dc.description.abstractObjective: Serum α-fetoprotein (AFP) is the most commonly used biomarker for screening hepatocellular carcinoma (HCC) but fails to detect about half of the patients. Thus, we investigated if circulating microRNAs (miRNAs) could outperform AFP for HCC detection. Design: A retrospective cohort study. Setting: Two clinical centres in China. Participants: The exploration phase included 96 patients with HCC who received primary curative hepatectomy, and the validation phase included 29 hepatitis B carriers, 57 patients with HCC and 30 healthy controls. Main outcome measures: Expression of miRNAs was measured by real-time quantitative reverse transcription-PCR. Areas under receiver operating characteristic curves were used to determine the feasibility of using serum miRNA concentration as a diagnostic marker for defining HCC. A multivariate logistic regression analysis was used to evaluate performances of combined serum miRNAs. Results: In the exploration phase, miRNA profiling on resected tumour/adjacent non-tumour tissues identified miR-15b, miR-21, miR-130b and miR-183 highly expressed in tumours. These miRNAs were also detectable in culture supernatants of HCC cell lines and in serum samples of patients. Remarkably, these serum miRNAs were markedly reduced after surgery, indicating the tumour-derived source of these circulating miRNAs. In a cross-centre validation study, combined miR-15b and miR-130b demonstrated as a classifier for HCC detection, yielding a receiver operating characteristic curve area of 0.98 (98.2% sensitivity and 91.5% specificity). The detection sensitivity of the classifier in a subgroup of HCCs with low AFP (<20 ng/ml) was 96.7%. The classifier also identified early-stage HCC cases that could not be detected by AFP. Conclusion: The combined miR-15b and miR-130b classifier is a serum biomarker with clinical value for HCC screening.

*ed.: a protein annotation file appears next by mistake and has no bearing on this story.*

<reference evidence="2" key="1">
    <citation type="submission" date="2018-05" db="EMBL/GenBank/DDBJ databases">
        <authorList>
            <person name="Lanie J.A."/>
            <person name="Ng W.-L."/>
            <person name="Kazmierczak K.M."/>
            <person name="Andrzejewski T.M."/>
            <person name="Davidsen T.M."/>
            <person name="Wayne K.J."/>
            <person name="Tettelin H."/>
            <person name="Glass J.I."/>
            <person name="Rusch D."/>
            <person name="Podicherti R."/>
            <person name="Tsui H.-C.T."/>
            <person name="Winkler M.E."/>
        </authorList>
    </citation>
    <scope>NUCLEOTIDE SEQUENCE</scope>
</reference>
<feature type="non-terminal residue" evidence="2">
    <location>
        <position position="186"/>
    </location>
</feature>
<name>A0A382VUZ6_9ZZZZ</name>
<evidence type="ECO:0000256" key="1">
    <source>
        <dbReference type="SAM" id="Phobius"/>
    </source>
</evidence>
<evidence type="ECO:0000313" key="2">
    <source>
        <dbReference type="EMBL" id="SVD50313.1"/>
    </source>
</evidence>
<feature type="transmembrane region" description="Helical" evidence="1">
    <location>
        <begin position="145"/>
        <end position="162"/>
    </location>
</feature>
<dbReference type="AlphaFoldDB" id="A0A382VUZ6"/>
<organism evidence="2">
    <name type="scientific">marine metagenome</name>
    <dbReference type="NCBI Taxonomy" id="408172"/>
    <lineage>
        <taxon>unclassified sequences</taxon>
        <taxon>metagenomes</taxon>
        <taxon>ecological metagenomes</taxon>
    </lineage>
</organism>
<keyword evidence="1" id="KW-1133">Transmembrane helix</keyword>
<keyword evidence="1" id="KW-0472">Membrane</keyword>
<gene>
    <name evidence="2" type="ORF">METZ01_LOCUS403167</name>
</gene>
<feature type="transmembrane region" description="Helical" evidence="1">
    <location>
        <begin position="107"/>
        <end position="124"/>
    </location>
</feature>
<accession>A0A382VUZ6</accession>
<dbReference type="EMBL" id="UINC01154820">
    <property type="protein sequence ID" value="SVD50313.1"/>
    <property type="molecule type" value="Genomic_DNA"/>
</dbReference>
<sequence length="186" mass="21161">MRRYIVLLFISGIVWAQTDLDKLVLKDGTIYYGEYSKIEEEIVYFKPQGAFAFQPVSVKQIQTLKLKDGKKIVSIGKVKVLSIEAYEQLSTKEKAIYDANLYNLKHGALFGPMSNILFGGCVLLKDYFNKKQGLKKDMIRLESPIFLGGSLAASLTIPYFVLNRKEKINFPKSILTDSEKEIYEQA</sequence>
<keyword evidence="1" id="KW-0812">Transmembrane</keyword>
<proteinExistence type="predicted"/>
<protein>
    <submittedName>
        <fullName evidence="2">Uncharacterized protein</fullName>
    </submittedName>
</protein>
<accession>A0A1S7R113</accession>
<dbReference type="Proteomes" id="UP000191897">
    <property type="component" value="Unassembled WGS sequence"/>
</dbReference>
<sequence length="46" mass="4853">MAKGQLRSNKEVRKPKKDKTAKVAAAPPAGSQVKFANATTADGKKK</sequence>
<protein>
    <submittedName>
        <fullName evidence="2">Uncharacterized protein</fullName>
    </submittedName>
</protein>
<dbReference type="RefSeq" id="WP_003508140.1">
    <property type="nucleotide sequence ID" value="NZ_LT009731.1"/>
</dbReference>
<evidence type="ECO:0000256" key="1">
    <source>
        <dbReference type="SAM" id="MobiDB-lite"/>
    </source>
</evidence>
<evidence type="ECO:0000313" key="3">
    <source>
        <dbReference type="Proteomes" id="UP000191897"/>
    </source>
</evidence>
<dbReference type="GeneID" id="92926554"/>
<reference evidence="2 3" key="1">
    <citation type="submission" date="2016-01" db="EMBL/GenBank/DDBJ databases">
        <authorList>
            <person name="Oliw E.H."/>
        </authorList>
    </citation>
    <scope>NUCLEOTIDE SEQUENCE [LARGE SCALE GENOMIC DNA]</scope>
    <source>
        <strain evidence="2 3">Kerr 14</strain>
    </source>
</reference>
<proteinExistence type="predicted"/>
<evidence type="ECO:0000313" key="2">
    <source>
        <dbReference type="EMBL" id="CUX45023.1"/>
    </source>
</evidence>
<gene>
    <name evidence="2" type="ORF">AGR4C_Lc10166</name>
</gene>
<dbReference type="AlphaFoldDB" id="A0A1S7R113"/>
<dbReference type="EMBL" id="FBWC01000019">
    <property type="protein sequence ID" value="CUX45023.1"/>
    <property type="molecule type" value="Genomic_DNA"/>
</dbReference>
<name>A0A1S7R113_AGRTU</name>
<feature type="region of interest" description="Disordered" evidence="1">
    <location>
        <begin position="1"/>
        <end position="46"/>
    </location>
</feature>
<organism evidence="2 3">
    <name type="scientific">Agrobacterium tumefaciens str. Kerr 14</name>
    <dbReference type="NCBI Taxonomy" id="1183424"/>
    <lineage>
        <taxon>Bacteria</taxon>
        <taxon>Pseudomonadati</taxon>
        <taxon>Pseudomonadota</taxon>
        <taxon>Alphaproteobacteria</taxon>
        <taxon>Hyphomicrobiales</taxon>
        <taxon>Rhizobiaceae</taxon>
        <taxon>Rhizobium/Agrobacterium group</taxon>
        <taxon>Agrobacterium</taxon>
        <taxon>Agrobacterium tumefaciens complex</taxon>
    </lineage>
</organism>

dc.description.naturepublished_or_final_version
 
dc.identifier.citationBMJ Open, 2012, v. 2 n. 2, p. e000825 [How to Cite?]
DOI: http://dx.doi.org/10.1136/bmjopen-2012-000825
 
dc.identifier.doihttp://dx.doi.org/10.1136/bmjopen-2012-000825
 
dc.identifier.epagee000825
 
dc.identifier.hkuros202929
 
dc.identifier.isiWOS:000315042100075
 
dc.identifier.issn2044-6055
2013 Impact Factor: 2.063
2013 SCImago Journal Rankings: 1.078
 
dc.identifier.issue2
 
dc.identifier.pmcidPMC3308260
 
dc.identifier.pmid22403344
 
dc.identifier.scopuseid_2-s2.0-84860141964
 
dc.identifier.spagee000825
 
dc.identifier.urihttp://hdl.handle.net/10722/159926
 
dc.identifier.volume2
 
dc.languageeng
 
dc.relation.ispartofBMJ Open
 
dc.relation.referencesReferences in Scopus
 
dc.rightsCreative Commons: Attribution 3.0 Hong Kong License
 
dc.titleCirculating miR-15b and miR-130b in serum as potential markers for detecting hepatocellular carcinoma: A retrospective cohort study
 
dc.typeArticle
 
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<contributor.author>Wang, W</contributor.author>
<contributor.author>Wong, KF</contributor.author>
<contributor.author>Lee, NP</contributor.author>
<contributor.author>Fan, ST</contributor.author>
<contributor.author>Poon, RTP</contributor.author>
<contributor.author>Gao, C</contributor.author>
<contributor.author>Luk, JM</contributor.author>
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Author Affiliations
  1. The University of Hong Kong
  2. Roche RandD Center (China) Ltd.
  3. National University of Singapore
  4. Second Military Medical University